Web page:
Putting on the Blu-ray of Drive yet again, I put my face up against the screen and couldn't see a single pixel. It looks nice and smooth, just like film, and not at all like a digital image, on a screen size the equivalent of a 130" 16:9 screen. If you can't see pixels here, you will not see them from your seated position. The e-Shift didn't hurt the black levels of the JVC projector, with Drive exhibiting the incredible contrast ratios at night that prior JVC models have shown. So while the e-Shift does make a difference when you examine it closely, you might have to sit really close to be certain of that.

The panel alignment feature that e-Shift allows worked flawlessly, and does provide a noticeable difference. Images were clear and sharp, with a virtual absence of any fringing or other color cues that indicate misalignment. Well-mastered movies, particularly animated films from Pixar, looked amazingly sharp and detailed on screen. Nothing was soft or indistinct at all, even when blowing up a 2.40 image to fill my whole screen. The Incredibles filled the screen with bright, bold colors, but also wonderful shadow detail during cave and nighttime sequences. The lower your black level, the brighter highlights will seem to be, even if they aren't as bright as a different projector. With its almost immeasurably low black levels, the contrast on the JVC X70 delivers.

The one thing you really need a ton of light output for is 3D, and here the JVC falls behind rivals that lead in this category. With active glasses you're only getting around 25% of the light output of the projector, so the image is a bit dull and lacking that pop we saw before. There is also a decent amount of crosstalk visible on the X70 that you might see as a duplicate image and is really noticeable on high contrast image areas. Watching Cars 2 and Tron Legacy the 3D image was always OK, but never exceptional, and is something I'd consider more of a bonus feature than a main reason to buy the X70.

As JVC is known for their deep blacks done without the benefit of a dynamic iris, I put it to the test with Aliens. Full of dark, shadowy content, the film always looked detailed and never broke down into shadowy blobs. The aliens themselves had plenty of texture instead of just being dark, and the shots of outer space were truly deep black with stars set against that void. Watching Haywire also did a wonderful job of showing this off. With a few scenes taking place at night with virtually no lights, every detail of the scene was still visible, with subtle lights and reflections coming across well. Any projector can do a bright daylight scene reasonably well, but putting out the shadow detail the JVC can do is incredibly rare.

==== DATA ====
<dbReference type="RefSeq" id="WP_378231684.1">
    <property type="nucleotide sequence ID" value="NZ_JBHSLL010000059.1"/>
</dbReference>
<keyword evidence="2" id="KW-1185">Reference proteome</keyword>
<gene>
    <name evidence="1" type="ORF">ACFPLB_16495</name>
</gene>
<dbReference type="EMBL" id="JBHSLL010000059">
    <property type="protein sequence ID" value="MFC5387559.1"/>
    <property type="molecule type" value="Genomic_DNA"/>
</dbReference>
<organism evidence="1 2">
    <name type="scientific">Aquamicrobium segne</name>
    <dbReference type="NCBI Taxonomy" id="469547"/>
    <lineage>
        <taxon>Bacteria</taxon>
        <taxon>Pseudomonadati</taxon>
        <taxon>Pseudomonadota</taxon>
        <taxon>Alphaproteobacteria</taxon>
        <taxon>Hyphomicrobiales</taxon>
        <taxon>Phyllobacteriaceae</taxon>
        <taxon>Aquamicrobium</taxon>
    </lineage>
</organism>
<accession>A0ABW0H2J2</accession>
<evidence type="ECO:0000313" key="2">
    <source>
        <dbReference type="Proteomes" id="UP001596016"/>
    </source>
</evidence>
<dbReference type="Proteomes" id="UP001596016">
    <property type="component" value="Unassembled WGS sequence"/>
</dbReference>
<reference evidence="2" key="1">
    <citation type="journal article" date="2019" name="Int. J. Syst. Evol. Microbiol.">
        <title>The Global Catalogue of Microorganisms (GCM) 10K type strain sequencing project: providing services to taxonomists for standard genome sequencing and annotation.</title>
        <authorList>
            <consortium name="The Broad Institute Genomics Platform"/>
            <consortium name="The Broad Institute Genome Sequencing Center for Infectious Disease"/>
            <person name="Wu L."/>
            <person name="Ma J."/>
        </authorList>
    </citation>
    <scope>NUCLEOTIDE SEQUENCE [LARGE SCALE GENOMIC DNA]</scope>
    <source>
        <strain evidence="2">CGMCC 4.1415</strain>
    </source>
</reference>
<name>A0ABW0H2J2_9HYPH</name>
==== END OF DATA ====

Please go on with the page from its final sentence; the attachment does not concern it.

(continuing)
Watching films on the JVC is like watching them at your favorite movie theater, only with a better image and no annoying people in the audience. It handles film content better than anything I've used and I continually found myself lost in watching a movie, often finishing a film when I intended to watch 20 minutes or so. 3D leaves a bit to be desired, but as I find 3D to be more gimmicky than an enjoyable way to watch a film, I really didn't care.

The JVC X70 Projector On The Bench

With THX Certification and the screen selection options available for the X70, I expected to see something really good out of the box, but the results were only OK. Projectors are very fickle beasts, with room conditions, lamp age, and screens causing impacts on the image being displayed, so out of the box in a certain room this might be calibrated perfectly, but it wasn't in my room. The average grayscale dE was 7.5 and the color dE was 3.2. There was a bit of a blue tint to the image, and gamma was closer to 2.0 than the 2.3 that I selected in the menu system.

Of course the X70 has a full selection of ISF controls available to dial in the image, and I took advantage of those to dial in the image far better than it was before.

Now our grayscale dE has dropped down to being pretty close to perfect. That average dE is actually closer to 1.5 than 2.6 if you throw out the result at 10%, where the color shift isn't as readily visible as with brighter colors. It's also a measurement more subject to instrument error and less likely to be as accurate as a result. The two point grayscale let me get it very close to perfect, though I'd like to see high end projectors like this start to include a 10 points or 20 point grayscale in the future, so those obsessive like myself could get it perfect.